marked, that few negroes, comparatively, died at the factories,
because masters and overseers were on the alert to detect
and meet the first indications of the disorder. And yet it
is known, that about such establishments there are all the
circumstances to excite the disease in its most malignant
  Vomiting was only an occasional symptom, occurring, in
my practice, about once in twenty times. In many of the
worst cases the stomach was not at all disturbed. The
tongue at first was generally natural, or covered with a white
slime. The pulse was most generally either small and fre-
quent, or slow and laboring, but inmany cases itwasbutslight
ly affected until the vital powers began to decline. In no in-
stance did I find it tense or hard, at the commencement of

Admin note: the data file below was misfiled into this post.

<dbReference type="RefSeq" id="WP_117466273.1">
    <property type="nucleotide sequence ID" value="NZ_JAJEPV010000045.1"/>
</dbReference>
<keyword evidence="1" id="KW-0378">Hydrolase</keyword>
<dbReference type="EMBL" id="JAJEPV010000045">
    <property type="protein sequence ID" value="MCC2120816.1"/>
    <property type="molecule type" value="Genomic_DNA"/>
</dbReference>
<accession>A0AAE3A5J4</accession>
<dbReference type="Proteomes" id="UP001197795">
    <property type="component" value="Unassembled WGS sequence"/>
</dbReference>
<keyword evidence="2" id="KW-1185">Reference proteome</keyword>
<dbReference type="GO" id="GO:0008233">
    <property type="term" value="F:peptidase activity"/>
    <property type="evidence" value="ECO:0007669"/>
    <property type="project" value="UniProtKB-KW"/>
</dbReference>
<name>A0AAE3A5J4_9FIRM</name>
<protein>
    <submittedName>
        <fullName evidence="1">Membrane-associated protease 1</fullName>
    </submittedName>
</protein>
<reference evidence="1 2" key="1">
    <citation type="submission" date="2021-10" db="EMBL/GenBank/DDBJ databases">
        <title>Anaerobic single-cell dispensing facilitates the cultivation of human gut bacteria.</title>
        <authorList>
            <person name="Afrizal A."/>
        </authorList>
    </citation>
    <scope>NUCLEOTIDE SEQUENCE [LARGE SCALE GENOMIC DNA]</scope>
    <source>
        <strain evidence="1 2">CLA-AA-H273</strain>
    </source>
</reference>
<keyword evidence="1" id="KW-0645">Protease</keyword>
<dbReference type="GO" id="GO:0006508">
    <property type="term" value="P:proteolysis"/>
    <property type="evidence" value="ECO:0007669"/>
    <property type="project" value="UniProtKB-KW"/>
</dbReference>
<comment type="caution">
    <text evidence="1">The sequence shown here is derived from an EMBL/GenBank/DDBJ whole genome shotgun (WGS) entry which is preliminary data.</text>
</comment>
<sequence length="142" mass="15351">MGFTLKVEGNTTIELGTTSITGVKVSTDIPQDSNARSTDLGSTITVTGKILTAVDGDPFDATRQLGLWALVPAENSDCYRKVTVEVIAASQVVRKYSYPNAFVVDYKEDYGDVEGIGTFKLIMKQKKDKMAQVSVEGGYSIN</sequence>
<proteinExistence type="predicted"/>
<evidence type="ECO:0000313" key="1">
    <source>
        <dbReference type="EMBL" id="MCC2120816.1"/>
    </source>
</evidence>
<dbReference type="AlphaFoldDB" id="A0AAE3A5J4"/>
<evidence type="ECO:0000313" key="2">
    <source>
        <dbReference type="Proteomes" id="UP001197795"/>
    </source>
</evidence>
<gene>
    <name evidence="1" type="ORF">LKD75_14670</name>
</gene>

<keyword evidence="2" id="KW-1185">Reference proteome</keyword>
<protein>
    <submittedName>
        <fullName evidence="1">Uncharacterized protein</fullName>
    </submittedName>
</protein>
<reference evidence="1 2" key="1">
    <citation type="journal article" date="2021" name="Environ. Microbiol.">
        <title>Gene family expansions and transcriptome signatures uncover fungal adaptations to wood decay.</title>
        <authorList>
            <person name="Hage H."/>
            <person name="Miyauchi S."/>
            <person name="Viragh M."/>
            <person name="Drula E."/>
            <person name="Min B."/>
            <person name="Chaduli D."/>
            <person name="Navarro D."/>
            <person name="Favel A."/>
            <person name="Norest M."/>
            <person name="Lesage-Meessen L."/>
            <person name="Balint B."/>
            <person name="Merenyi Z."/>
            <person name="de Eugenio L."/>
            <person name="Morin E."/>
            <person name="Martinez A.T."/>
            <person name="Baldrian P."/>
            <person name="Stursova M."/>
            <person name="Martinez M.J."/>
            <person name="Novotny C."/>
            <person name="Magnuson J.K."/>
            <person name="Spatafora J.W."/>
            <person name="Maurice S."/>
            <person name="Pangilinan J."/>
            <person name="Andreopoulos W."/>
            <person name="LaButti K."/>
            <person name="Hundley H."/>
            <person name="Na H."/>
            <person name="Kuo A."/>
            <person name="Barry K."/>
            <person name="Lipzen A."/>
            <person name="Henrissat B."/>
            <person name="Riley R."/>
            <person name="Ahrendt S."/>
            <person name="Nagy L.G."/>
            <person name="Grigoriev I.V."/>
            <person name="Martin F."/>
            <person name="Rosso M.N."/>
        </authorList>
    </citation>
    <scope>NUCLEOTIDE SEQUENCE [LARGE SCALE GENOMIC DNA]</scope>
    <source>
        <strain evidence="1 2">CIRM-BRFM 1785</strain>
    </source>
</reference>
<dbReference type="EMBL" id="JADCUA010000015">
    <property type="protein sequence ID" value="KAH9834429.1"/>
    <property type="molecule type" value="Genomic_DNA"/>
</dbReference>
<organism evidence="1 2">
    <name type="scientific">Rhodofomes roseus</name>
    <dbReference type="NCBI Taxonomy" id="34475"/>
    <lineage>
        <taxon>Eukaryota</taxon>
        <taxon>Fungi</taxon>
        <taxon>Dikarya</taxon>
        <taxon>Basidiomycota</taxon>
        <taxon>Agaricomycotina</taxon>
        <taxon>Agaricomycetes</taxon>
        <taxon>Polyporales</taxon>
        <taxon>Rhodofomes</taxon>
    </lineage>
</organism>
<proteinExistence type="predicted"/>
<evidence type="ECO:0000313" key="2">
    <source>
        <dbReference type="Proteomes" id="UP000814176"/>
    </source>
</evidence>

the disease. The temperature of the skin was generally


YANDELL on Spasmodic Cholera.

below the healthy standard; the countenance pale and anx-
ious.  But one of the most striking phenomena in the
disease, was the natural appearance of the patient, and
the unaltered state of many of the principal functions,
there being often no complaint made of acute pain,
except of cramps, and little indication of disease, except in
the disturbance of the bowels. Where the suffering was
most acute there was often least danger; and those were the
most alarming cases where the patient complained only ot op-
pression about the prwecordia, frequent watery discharges with-
out pain, and rapidly declining strength. In negroes it was
not uncommon, after a continuance of such discharges for
five or six hours, without acute pain in any part, and
without any previous indisposition, for spasms to come
on suddenly, followed by cold sweats, shrivelled hands,
and all the symptoms of collapse. It was less common among
white persons. They generally made more complaint, and